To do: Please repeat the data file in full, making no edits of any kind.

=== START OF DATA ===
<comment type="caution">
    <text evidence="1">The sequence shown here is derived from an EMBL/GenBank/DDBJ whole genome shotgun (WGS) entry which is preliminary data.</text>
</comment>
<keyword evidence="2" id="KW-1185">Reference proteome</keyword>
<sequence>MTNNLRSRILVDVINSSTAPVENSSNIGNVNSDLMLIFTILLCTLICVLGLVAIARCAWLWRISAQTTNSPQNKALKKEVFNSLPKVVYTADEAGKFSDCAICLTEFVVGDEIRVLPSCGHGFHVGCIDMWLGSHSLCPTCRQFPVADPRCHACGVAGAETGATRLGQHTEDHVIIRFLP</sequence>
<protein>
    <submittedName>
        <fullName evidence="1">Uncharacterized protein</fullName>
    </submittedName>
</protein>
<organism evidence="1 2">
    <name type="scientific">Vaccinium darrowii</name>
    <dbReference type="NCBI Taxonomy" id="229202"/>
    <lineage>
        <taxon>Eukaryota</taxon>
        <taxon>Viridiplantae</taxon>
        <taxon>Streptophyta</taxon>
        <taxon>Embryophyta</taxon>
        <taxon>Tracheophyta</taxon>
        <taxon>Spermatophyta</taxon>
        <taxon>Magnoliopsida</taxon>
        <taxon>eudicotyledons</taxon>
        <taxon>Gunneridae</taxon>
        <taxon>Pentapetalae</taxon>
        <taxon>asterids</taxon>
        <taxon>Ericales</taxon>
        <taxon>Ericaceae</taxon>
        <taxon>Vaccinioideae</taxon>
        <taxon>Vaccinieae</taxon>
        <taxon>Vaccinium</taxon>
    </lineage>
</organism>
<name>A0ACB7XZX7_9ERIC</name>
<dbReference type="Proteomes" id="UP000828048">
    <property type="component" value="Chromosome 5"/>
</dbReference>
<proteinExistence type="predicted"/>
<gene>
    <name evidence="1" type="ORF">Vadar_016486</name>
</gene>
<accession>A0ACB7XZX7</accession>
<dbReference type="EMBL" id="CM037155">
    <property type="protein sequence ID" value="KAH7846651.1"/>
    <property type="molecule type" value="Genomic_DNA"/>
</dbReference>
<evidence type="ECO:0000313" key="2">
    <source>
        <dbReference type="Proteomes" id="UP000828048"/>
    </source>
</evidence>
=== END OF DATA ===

<comment type="caution">
    <text evidence="1">The sequence shown here is derived from an EMBL/GenBank/DDBJ whole genome shotgun (WGS) entry which is preliminary data.</text>
</comment>
<keyword evidence="2" id="KW-1185">Reference proteome</keyword>
<sequence>MTNNLRSRILVDVINSSTAPVENSSNIGNVNSDLMLIFTILLCTLICVLGLVAIARCAWLWRISAQTTNSPQNKALKKEVFNSLPKVVYTADEAGKFSDCAICLTEFVVGDEIRVLPSCGHGFHVGCIDMWLGSHSLCPTCRQFPVADPRCHACGVAGAETGATRLGQHTEDHVIIRFLP</sequence>
<protein>
    <submittedName>
        <fullName evidence="1">Uncharacterized protein</fullName>
    </submittedName>
</protein>
<organism evidence="1 2">
    <name type="scientific">Vaccinium darrowii</name>
    <dbReference type="NCBI Taxonomy" id="229202"/>
    <lineage>
        <taxon>Eukaryota</taxon>
        <taxon>Viridiplantae</taxon>
        <taxon>Streptophyta</taxon>
        <taxon>Embryophyta</taxon>
        <taxon>Tracheophyta</taxon>
        <taxon>Spermatophyta</taxon>
        <taxon>Magnoliopsida</taxon>
        <taxon>eudicotyledons</taxon>
        <taxon>Gunneridae</taxon>
        <taxon>Pentapetalae</taxon>
        <taxon>asterids</taxon>
        <taxon>Ericales</taxon>
        <taxon>Ericaceae</taxon>
        <taxon>Vaccinioideae</taxon>
        <taxon>Vaccinieae</taxon>
        <taxon>Vaccinium</taxon>
    </lineage>
</organism>
<name>A0ACB7XZX7_9ERIC</name>
<dbReference type="Proteomes" id="UP000828048">
    <property type="component" value="Chromosome 5"/>
</dbReference>
<proteinExistence type="predicted"/>
<gene>
    <name evidence="1" type="ORF">Vadar_016486</name>
</gene>
<accession>A0ACB7XZX7</accession>
<dbReference type="EMBL" id="CM037155">
    <property type="protein sequence ID" value="KAH7846651.1"/>
    <property type="molecule type" value="Genomic_DNA"/>
</dbReference>
<evidence type="ECO:0000313" key="2">
    <source>
        <dbReference type="Proteomes" id="UP000828048"/>
    </source>
</evidence>